But there are methods for protecting human beings and animals against Fairies, which are so well known that there is no need to apply to a Charmer before applying them. Thus, salt is very efficacious, and so is iron, as will be seen from stories which follow. It was necessary to take great care of children, especially before baptism, as one of the commonest actions of the malevolent Fairies is to steal children. If a child were taken away, a decrepit and emaciated Fairy would be found in its place, and the prettier the child, the greater the risk of this. One way of preventing this catastrophe was to lay an iron poker, or other iron implement, on the child when left alone, another was to tie a red thread round the child's neck, and when taking her child to be christened, a woman would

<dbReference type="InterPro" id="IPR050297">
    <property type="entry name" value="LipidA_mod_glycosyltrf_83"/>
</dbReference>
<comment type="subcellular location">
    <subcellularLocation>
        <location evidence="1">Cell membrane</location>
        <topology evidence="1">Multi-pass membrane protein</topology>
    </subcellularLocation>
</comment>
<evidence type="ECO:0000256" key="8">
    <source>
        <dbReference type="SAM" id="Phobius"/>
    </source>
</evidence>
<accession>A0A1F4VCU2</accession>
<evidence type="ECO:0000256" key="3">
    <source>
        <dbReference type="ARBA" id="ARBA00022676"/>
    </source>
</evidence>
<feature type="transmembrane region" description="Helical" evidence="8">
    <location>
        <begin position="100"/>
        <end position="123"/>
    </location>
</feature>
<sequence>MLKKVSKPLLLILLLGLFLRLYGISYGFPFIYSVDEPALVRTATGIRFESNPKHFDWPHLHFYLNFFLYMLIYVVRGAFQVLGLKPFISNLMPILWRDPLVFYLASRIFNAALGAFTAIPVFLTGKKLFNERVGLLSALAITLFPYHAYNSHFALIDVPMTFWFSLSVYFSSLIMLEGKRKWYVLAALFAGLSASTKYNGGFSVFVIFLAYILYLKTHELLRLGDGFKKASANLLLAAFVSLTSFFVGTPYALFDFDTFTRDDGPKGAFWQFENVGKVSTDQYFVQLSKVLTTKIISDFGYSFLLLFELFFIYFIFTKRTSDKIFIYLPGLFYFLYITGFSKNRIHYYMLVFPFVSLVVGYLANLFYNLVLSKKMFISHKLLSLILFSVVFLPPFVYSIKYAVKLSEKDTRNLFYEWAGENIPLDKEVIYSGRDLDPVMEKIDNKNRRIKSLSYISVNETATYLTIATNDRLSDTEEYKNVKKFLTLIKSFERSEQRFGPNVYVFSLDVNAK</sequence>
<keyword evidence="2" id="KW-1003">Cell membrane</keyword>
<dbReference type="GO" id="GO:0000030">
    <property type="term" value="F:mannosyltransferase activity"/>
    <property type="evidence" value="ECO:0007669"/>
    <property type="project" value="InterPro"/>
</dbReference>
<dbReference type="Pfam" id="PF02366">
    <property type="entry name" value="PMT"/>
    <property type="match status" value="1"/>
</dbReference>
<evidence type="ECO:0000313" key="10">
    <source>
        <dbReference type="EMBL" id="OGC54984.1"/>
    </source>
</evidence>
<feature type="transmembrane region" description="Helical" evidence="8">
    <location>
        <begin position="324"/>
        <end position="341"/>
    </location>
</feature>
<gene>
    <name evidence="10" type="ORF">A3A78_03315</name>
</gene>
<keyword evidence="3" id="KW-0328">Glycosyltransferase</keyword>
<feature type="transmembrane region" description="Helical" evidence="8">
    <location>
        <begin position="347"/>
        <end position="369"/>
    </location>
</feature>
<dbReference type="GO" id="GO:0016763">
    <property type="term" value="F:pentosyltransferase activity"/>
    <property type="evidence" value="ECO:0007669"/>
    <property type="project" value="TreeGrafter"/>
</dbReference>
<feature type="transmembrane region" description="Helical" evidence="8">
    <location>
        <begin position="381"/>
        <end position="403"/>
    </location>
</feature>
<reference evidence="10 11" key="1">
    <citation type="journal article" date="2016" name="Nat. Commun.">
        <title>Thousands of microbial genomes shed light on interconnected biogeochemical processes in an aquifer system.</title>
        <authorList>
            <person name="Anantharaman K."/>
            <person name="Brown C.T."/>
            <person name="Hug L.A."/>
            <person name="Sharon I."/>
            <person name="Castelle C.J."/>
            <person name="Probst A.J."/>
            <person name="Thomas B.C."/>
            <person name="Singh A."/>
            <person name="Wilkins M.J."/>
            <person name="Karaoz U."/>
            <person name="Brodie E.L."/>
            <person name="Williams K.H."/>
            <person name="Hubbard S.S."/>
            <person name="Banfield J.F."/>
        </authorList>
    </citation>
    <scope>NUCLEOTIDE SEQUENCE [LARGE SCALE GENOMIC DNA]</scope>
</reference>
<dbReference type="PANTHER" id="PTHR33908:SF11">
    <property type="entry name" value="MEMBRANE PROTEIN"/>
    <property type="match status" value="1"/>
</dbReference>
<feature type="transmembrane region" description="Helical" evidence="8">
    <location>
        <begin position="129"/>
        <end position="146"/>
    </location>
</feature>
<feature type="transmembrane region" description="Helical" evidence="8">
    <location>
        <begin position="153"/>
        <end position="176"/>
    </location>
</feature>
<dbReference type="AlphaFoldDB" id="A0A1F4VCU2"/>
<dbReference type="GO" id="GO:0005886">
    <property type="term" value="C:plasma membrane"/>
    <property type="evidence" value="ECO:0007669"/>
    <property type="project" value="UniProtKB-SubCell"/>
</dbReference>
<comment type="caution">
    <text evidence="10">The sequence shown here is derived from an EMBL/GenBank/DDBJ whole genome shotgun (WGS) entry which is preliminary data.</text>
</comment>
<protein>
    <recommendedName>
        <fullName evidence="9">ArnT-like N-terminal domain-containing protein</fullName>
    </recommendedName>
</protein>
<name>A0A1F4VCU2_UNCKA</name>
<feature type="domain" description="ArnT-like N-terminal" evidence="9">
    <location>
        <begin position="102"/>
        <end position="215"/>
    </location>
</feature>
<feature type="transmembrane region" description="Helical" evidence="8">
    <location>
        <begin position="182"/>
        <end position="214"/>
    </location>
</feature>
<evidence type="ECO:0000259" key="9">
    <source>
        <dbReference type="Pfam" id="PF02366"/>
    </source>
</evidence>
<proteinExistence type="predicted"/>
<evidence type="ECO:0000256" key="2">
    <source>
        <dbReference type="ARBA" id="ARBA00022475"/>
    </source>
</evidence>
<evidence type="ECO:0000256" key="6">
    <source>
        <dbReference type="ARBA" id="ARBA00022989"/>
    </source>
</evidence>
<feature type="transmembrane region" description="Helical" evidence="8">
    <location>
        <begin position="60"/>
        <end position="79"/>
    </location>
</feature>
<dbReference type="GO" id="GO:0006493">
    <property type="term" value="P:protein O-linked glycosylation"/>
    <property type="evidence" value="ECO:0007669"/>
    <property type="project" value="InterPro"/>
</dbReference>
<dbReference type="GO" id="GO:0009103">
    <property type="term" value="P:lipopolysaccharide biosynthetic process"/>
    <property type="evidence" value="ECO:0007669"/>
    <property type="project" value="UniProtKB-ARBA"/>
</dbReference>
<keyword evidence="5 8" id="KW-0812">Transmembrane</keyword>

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take a piece of bread and cheese with her, which she gave to the first person she met for the same purpose. Another protective measure, both for human beings and animals, is to have the cuirn, or mountain ash, in the form of a cross, made without a knife, put over the threshold of their dwellings. Flowers growing in a hedge, especially if yellow, are also useful in this respect, and ploughmen were wont to throw chamber lee over their ploughs to protect them. On Midsummer Eve, when their power is at its height, flowers and herbs are the only barriers to their incursions, and these are regularly spread at the doors of the houses to protect the inmates. They are also supposed to be always abroad during the harvest moon; and many stories are related of their excursions through the Island, and particularly of their merry-makings in Glentrammon. The interior of Fairy Hill, in Rushen, is supposed to be the palace of the Fairy King, and many a tale was told of the midnight revels of the fairy court of Mona.